How is a Priest to prevent this difficulty? He naturally longs to do so; it stares him in the face. He goes to a man of fifty, who is sick, and finds him unable to give a clear answer to one question as to the faith that is in him. What is to be done? He feels that if this is the case in a small agricultural population where he may be, what is the fearful responsibility which the ministry are incurring! Of course, the first thing to do, is to work on the children and the young; instruct them catechetically, and thoroughly bring them up as Catholics and as Christians. This is clear. But what shall be done with the adults?

And this reminds us of another point which bears strongly on what we have said. We have found fault with the teaching of the last few years; but we find occasionally some among our own flocks who are relics of a long past day of education

men who benefited by the instruction of schools anterior to the low tone which sprung up sixty years since; and who still had a tinge, or rather had not lost a tone, however faint, of Catholicity. We find such persons among many of our aged people, still loving the Church's lessons, and minding her holy days; this shows us how much more the system they were brought up under laid hold of them, than the superficial instruction of later days has of the generation which has come under its influence.

The best course to adopt with adults, surely, in this state of things, is to bring religious truths as much as possible before their minds. Actual instruction seems, at their age, nearly hopeless. But, surely, Daily-service will for such persons do the work of the Church. It will bring constantly before them great truths, the expression of which will be put into their own lips. It will place before them daily the Articles of the Christian faith ; and there is a tendency in deep religious truths to sink into the mind- to lay hold of the understanding and affections by their repetition. Perhaps this would be the most effectual means we could suggest for remedying the almost heathen darkness in which many Englishmen are living, while brought up in the midst of unnumbered blessings and privileges. _Mere exhortation and announcement of truth will not do. The remedy just suggested, to a certain degree, compels a man to act for himself, and draws out his own powers and energies. He himself confesses and enunciates truth.

Of course, to lead men to Holy Communion still more effects this purpose. But while we find it difficult to remedy so deeprooted an evil in the minds of adults who have suffered from a lax and superficial method of teaching, our great care should be over cbildren, that their instruction may be real and catechetical, founded on the basis of Catholic and dogmatic truth with which that mode of teaching is peculiarly bound up. It is not our work now to discuss the question of methods of teaching, and their minute details. Much, indeed, might be said, but it is a matter of its own.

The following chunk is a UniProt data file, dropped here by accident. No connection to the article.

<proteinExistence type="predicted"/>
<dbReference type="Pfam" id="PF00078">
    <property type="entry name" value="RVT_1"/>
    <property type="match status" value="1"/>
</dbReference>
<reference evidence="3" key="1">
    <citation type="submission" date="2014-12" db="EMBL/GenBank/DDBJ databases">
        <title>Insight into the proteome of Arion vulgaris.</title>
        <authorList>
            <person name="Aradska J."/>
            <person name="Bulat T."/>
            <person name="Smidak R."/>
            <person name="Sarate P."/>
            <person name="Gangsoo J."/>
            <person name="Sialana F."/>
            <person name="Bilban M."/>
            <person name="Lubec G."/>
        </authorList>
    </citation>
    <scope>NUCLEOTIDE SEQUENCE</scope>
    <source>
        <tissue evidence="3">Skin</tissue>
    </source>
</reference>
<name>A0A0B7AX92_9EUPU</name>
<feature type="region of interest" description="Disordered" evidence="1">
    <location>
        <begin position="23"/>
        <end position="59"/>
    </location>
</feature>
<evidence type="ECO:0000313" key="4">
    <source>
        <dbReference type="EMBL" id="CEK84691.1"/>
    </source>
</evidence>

Another sadly-neglected line of parish work, already alluded to, is the preparation of sponsors, and the manner in which holy Baptism is administered. So lax have been the customs in many parishes with respect to these points, that the poor constantly consider it a hardship if they may not stand as sponsors to their own children; or, if they do not, they will bring persons of really infamous character to answer for them. We shall often find that a child will be brought to church, with its two parents offering themselves for sureties, and some one for the third whom they have met in the road as they came along, and whom they have persuaded to do a neighbourly act by standing for the child, or perhaps for no higher motive than that he will have something to drink after service. What a fearful contrast this shows with the intention and order of the Church, that only communicants shall stand in the place of sponsors; and yet it is to be feared that the practice we have referred to is very common, tending, as it must, to bring the holy Sacrament itself into disrepute, and destroy the respect for it which the tendency of schools in the last century has been considerably to lessen. How much this actual evil would be remedied if attention to sponsors, and preparation of them for their office, were made a regular part of parochial work ! Besides the good done in the case itself, it would, as we have said, afford opportunity for a closer intercourse with a large number of our people on matters of high and holy moment, carried on under the rule of system, and in a truly Catholic manner. The mere fact of erroneous conception, as to the office itself, makes this important. Many wholly mistake the work to which they are called. It is a very common thing to find that the surety thinks himself responsible for the sins of the child; or views the whole as a formal arrangement, without meaning or intention at all. These and many kindred errors would be cleared away by making the preparation of sponsors a part of parochial work.